Interview with President Peter Eden about the Fall 2020 in-person semester
As students reported back to Landmark for the first time since March, it was hard to know exactly what to expect. Dr. Eden and his Critical Incident Response Team (CIRT) had laid the groundwork for what was to be a bold and lofty accomplishment: the successful resumption of synchronous, in-person learning amidst an ongoing pandemic that was only getting worse. Over the course of the semester, just four cases of COVID-19 were identified, and thanks to new protocols, no community spread occurred. Voices Staff Writer Jaser Crespo-Camacho conducted a post-mortem interview with Dr. Eden just days after the in-person semester concluded.
Jaser Crespo-Camacho: What went right?
Peter Eden: This Fall, I would say that overall, things (not just classes) were not perfect, but they were better than expected for compliance and experiences and outcomes.
Q: What are you disappointed about?
A: I was disappointed that we had to change rules and restrictions for students because the state regulations changed several times.
Q: The state versus Landmark?
A: Overall, some of the regulations may not have been an ideal fit for a small college like Landmark, versus, say, a large non-education industrial business. But we had to follow the state regulations, even if they were imperfect.
Q: What was your first concern?
A: My first concern was that perhaps a lage percentage of the expected students (enrollment) would be too afraid to come to a college campus, including Landmark College.
Q: Worst case plans?
A: We saw just less than 10% enrollment reduction, but some of these students chose full-time online courses so that helped. Our worst case scenario was that if, say, ¼ of our total students chose not to attend college here; that would have been really difficult for our budget and business model.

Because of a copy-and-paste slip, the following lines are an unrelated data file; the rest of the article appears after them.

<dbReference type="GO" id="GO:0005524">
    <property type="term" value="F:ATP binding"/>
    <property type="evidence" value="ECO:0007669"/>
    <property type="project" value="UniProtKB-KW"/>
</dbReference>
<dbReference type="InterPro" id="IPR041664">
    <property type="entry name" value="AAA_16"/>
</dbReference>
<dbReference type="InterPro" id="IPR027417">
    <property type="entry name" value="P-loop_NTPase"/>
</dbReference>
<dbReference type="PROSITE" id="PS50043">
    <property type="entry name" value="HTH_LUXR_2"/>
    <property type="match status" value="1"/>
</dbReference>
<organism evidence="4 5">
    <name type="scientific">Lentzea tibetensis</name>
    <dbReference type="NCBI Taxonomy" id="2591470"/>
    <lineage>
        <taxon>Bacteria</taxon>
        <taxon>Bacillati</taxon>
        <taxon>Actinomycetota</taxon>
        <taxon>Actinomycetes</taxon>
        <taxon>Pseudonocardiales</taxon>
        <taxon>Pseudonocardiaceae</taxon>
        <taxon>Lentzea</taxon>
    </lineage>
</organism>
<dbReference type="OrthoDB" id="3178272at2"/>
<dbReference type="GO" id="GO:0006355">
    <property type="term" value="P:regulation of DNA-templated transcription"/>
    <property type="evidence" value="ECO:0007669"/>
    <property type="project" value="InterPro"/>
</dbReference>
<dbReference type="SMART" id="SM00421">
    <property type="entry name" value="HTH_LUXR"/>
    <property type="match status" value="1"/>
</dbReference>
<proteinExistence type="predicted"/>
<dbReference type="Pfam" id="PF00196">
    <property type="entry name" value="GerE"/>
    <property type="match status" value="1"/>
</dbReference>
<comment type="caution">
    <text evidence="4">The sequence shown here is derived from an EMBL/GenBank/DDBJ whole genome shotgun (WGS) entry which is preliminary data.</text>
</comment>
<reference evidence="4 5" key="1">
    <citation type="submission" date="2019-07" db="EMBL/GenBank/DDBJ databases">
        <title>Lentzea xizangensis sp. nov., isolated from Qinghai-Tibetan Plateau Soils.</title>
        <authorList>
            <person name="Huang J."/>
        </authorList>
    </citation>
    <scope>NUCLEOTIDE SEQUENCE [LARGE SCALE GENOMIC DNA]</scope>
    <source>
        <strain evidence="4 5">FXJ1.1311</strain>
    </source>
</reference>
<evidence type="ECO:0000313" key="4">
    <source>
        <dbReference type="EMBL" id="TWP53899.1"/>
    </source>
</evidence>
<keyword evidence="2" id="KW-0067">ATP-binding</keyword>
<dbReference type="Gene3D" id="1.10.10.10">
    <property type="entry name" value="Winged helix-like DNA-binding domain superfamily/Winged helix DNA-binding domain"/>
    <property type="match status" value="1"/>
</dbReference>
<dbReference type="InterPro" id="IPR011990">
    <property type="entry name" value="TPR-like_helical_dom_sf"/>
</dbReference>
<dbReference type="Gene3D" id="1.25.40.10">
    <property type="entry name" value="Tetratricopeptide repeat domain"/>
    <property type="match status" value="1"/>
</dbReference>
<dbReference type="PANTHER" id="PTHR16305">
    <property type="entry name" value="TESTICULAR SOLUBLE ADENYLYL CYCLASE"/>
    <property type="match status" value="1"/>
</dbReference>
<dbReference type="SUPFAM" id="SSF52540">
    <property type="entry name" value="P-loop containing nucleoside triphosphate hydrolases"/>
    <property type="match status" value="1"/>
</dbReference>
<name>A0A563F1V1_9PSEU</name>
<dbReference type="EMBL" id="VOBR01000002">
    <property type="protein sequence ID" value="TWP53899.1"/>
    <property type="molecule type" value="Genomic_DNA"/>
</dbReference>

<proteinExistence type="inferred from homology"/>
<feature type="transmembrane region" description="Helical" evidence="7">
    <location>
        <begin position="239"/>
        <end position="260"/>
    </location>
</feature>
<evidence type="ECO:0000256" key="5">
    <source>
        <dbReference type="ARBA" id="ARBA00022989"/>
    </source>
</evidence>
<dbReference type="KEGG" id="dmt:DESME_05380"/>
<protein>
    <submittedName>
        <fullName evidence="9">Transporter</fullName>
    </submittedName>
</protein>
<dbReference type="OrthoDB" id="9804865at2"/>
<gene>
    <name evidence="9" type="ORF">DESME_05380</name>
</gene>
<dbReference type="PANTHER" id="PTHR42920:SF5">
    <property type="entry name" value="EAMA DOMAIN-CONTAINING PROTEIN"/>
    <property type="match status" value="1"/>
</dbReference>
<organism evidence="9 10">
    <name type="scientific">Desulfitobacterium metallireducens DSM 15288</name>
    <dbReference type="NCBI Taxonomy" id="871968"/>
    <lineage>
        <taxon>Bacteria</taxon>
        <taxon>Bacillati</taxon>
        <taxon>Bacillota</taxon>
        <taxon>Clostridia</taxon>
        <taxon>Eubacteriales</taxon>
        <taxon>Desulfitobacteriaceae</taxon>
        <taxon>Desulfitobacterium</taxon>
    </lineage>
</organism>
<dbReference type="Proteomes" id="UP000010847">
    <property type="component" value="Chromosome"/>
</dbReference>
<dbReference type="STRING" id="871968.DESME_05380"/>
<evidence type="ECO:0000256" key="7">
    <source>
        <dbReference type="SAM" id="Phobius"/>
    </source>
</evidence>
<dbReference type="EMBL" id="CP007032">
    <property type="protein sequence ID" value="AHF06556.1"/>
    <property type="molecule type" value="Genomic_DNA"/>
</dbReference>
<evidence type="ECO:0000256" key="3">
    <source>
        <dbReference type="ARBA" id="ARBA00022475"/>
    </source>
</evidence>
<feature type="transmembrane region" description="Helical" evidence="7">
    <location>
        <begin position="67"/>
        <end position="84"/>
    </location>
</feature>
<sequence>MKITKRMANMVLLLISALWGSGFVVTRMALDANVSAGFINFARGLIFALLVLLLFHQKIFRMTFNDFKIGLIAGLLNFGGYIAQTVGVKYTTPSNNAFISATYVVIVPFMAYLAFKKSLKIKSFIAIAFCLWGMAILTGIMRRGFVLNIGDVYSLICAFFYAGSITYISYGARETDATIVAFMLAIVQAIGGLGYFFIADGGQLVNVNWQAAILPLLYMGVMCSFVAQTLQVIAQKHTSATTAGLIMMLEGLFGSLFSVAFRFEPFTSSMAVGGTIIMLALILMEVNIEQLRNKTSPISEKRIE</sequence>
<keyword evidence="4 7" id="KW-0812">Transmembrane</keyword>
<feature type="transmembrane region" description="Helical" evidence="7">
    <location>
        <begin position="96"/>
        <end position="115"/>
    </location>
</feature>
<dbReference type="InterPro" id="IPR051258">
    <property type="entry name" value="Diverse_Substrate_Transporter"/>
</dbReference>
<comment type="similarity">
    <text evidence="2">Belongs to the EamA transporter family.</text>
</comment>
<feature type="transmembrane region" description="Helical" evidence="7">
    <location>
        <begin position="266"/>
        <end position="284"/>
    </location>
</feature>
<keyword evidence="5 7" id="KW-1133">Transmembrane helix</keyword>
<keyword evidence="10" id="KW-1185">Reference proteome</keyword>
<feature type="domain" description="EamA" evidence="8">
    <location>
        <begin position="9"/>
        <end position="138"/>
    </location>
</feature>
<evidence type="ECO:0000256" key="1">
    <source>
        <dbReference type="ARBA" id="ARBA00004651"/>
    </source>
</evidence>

Q: What did you foresee and how did that compare to what happened?
A: We didn’t know, I remember in the summertime telling people in August, “don’t plan for us to have no cases, that's crazy.” So we planned for what happens if we did have cases. We didn’t know if we would have an outbreak of 20 cases. We had very few sets of cases at different times but we didn’t have an outbreak and we planned for everything. Overall college campuses in general did well.
Q: Who’s to blame if someone is infected at landmark?
A: Usually, it’s no one's fault here. We can do contact tracing and try and figure it out. There's no way we can prevent human behavior and we can’t stop people from doing what they want. If we had a rugby team and we allowed them to play together with risky activity and they got infected then we would be to blame.
Q: What about legal ramifications?
A: There have been a lot of articles written on the risk to colleges, and I'm not a lawyer, but more colleges are opening back up so unless we are really negligent I don’t think that will happen. We do our best to keep people safe but we can’t guarantee it.
Q: So who’s on your team and how did you get the plans together?
A: The critical emergency response team, we already had that because we had to plan for emergencies and we worked on it with them. We added two other people from health services from the CIRT (CRITICAL INCIDENT RESPONSE TEAM). This became the one team that manged everything that semester in terms of understanding guidelines and we worked on that together. That’s one of many teams but that was the main one focused on the pandemic.
Q: So when will we know if we are in person for the Spring?
A: Spring semester is going as planned and we’ll quarantine those who come in. We plan to start our classes on Feb 8th. If we need students to quarantine for longer they’ll arrive in Jan. I think people realize college can be safe and we’re one of the safest. So a lot more applicants are coming in. More applications for Spring (and next Fall) are arriving now compared to the past several years.
Q: What are you most proud of?
A: I am really proud that the students knew they had to go to college even though the situation with COVID was lousy, and they stuck with Landmark.
Q: Would you like to add something for the record?
A: I'm grateful the students and families trusted the college this fall and succeeded even with the restrictions. I hope they continue to have confidence in us and that the students continue to succeed in their lives.